Taiga Flycatcher

This species is defined as a Review Species . Please submit your records of this species via our record submission page .

Scientific Name: Ficedula albicilla

Malay Name: Sambar Rengkung Merah

Chinese Name: 红喉姬鹟

Range: Found from western Russia to eastern Russia, northern Mongolia, northeastern China and winters to Indian subcontinent, southern China, Indochina, Thailand and Peninsula Malaysia where it is rare.

Taxonomy: Monotypic.

Size: 13 cm

Identification: Non-breeding male and female resembles Asian Brown Flycatcher but has all black bill, distinctive blackish uppertail-coverts and tail and whitish vent and undertail-coverts which contrast prominently against rest of underparts. Male in breeding plumage resembles non-breeding male but has rufous-orange throat.

Similar looking species: Asian Brown Flycatcher, Spotted Flycatcher

Habitat: Forest edge, secondary growth, parks and gardens.

Behaviour/Ecology: Regularly cocks tail and drops from perch to feed on ground.

Local Status: Vagrant

Conservation Status: Least Concern (BirdLife International 2017)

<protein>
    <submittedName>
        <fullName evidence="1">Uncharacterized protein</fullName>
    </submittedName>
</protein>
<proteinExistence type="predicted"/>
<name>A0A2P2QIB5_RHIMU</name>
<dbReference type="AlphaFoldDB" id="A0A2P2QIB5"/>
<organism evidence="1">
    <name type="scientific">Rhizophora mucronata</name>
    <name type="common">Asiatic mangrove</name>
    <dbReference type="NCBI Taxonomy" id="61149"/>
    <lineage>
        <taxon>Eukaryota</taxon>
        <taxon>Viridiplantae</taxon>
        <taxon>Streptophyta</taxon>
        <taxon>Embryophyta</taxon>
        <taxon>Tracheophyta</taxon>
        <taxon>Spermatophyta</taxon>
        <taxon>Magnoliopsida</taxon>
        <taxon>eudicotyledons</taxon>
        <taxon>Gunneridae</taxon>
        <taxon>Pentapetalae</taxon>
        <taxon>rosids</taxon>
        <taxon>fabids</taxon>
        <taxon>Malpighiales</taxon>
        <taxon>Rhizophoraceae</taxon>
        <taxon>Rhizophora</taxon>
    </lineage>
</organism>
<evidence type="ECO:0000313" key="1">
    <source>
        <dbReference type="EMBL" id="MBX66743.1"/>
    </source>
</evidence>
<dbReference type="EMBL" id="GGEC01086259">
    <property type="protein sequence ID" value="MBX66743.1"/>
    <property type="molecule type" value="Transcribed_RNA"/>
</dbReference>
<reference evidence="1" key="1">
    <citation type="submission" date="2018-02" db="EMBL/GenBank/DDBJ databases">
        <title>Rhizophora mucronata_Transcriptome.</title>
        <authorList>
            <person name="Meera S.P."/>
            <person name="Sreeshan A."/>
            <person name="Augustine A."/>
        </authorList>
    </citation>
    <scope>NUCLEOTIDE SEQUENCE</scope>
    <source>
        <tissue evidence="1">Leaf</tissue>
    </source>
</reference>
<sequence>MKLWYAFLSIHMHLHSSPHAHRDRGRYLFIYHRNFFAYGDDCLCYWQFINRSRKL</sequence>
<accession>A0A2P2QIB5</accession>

Past records in our database:

Showing only accepted records. Note that records currently under review are also not displayed, and the list may not be a full list of records of this species in Singapore. For more details, check the database here.

Migrant bar chart (see more bar charts):

Taiga Flycatcher Ficedula albicilla
Average number of individuals by week based on Singapore Bird Database data, Jul 2013 to Jun 2023 (all records)
Peak weeks Feb 19-Feb 25, Feb 26-Mar 04, Mar 05-Mar 11 (3 more)
Early date 24 Oct 2022
Late date 20 Mar 2020
The two confirmed records before 2022 were in November or later, but a recent sighting of one bird at Berlayer Creek is a new early date.


BirdLife International. (2017). Ficedula albicilla. The IUCN Red List of Threatened Species 2017. https://dx.doi.org/10.2305/IUCN.UK.2017-3.RLTS.T22734119A119301073.en. Accessed on 1 January 2023

Jeyarajasingam, A., & Pearson, A. (2012). A Field Guide to the Birds of Peninsular Malaysia and Singapore. Oxford University Press.

Robson, C. (2014). Field guide to the birds of South-East Asia (Second Edition). Bloomsbury Publishing, London.

To top